Akpan Ekpo Blog articles

The Challenge of Diversifying Nigeria’s Economy

The Nigerian economy is an export and import-dependent economy that is at the periphery of the global capitalist system. The British colonialists, not desiring to settle ‘permanently’ in Nigeria, were, however, interested in exploiting the existing resources, providing the infrastructure for evacuating the resources like railways and training quality civil servants to facilitate the process

Tackling Africa’s Paradox of Growth Without Development

Before and after the global economic crisis, GEC, that was triggered by the collapse of the mortgage subsector in the United States in 2007/08, there was the general euphoria that African economies were able to withstand the crisis partly on account of better macroeconomic management. Nonetheless, the GEC affected African economies differently, depending on the

Can Nigeria Build A Modern Capitalist Economy?

Nigeria as a colony was incorporated into the world capitalist system by Imperial Britain. In 1960, the country attained political independence after series of negotiations and a few pockets of civil disobedience here and there. Thereafter, the country became a neo-colony in which the elites assumed the positions vacated by the British. The Nigerian elites

Nigeria’s Economy and the Challenge of Macroeconomic Management

Recently, Dr. Ngozi Okonjo-Iweala, Nigeria’s Minister of Finance who doubles as the Coordinating Minister of the Economy, briefed the press on the achievements and challenges of the nation’s economy. She rolled out impressive macroeconomic fundamentals indicating that the economy was not only stable but performing well. Based on her presentation, the economy, after the Gross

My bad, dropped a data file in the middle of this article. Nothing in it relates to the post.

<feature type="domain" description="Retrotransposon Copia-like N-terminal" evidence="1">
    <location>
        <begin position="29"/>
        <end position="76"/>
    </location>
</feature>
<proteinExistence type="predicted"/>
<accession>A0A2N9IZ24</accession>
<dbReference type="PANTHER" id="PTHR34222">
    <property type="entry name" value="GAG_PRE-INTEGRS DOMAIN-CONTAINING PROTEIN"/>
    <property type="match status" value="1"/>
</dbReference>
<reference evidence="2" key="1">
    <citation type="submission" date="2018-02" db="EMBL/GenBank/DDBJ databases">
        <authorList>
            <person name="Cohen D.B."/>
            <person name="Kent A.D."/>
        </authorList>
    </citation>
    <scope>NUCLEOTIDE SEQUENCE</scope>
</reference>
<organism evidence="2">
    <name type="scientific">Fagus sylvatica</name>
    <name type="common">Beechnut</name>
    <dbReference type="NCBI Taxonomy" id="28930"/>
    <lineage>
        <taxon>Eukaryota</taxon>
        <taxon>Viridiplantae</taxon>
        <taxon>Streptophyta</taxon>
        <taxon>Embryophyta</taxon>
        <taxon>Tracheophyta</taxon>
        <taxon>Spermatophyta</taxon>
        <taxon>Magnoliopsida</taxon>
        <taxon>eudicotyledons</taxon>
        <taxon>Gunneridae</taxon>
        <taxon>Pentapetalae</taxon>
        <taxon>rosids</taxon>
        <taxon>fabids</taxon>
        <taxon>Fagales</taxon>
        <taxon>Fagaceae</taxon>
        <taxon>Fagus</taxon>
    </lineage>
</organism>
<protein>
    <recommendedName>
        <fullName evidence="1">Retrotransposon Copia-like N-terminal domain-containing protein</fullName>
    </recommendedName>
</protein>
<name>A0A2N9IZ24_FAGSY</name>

Nigerian Economy and the Dangers of Accumulation

It is widely acknowledged that all economic systems from pre-historic to modern times must reproduce themselves through the processes of production and accumulation. From whatever is accumulated, surplus is ploughed back to enhance production, find new ways of doing things, etc. The processes, more often after a long period, would result in a ‘new’ economic

Nigeria’s New GDP: The Devil Is in the Details

 Gross Domestic Product, GDP, is the market value of all final goods and services produced within a country in a year or in a given period. It captures all private and public consumption, government outlays, investments and exports less imports that occur within a country. The recent rebasing of Nigeria’s GDP, using year 2010 prices


Why We Can’t Stop Corruption – Akpan Ekpo

Nigeria is one of the countries in the world reputed to have a healthy economic growth rate, having recorded an average gross domestic product, GDP, of about 7 per cent in the past few years. The country is also set to emerge as the largest economy in Africa on account of its expected rebased GDP.